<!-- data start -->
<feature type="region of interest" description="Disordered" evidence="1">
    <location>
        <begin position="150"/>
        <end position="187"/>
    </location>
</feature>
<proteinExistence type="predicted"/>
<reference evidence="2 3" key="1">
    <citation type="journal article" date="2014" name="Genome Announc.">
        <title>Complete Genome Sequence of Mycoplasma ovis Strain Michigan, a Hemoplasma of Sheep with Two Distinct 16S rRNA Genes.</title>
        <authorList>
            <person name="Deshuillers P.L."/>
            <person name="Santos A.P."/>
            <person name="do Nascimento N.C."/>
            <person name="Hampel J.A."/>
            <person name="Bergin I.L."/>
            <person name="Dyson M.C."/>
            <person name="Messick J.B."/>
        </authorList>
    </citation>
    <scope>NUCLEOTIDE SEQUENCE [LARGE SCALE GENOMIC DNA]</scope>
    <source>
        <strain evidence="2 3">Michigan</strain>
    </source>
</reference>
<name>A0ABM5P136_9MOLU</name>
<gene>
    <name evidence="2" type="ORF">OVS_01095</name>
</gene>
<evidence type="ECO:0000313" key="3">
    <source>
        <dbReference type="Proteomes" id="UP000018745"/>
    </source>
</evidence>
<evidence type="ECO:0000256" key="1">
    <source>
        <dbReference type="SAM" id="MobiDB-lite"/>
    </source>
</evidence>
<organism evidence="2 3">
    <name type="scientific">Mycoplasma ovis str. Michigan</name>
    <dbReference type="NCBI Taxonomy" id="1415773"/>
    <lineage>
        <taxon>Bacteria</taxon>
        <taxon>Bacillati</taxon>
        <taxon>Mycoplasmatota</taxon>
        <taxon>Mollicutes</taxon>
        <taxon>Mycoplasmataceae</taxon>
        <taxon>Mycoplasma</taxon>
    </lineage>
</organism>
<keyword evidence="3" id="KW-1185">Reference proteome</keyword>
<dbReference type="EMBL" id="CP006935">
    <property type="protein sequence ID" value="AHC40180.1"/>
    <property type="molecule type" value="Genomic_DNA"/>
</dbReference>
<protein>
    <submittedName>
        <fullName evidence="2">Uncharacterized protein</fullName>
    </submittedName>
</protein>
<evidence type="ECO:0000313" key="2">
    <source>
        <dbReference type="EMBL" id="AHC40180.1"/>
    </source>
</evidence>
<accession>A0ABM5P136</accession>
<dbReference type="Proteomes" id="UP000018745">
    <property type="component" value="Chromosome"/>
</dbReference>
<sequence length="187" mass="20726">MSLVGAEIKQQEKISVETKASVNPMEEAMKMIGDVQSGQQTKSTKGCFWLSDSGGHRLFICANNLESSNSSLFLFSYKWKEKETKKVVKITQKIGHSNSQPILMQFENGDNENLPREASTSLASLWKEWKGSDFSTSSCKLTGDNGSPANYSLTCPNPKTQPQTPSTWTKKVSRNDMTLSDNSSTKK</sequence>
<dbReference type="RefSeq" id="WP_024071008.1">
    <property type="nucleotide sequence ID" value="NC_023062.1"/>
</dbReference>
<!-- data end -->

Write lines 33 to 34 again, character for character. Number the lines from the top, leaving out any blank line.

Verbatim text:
    </source>
</evidence>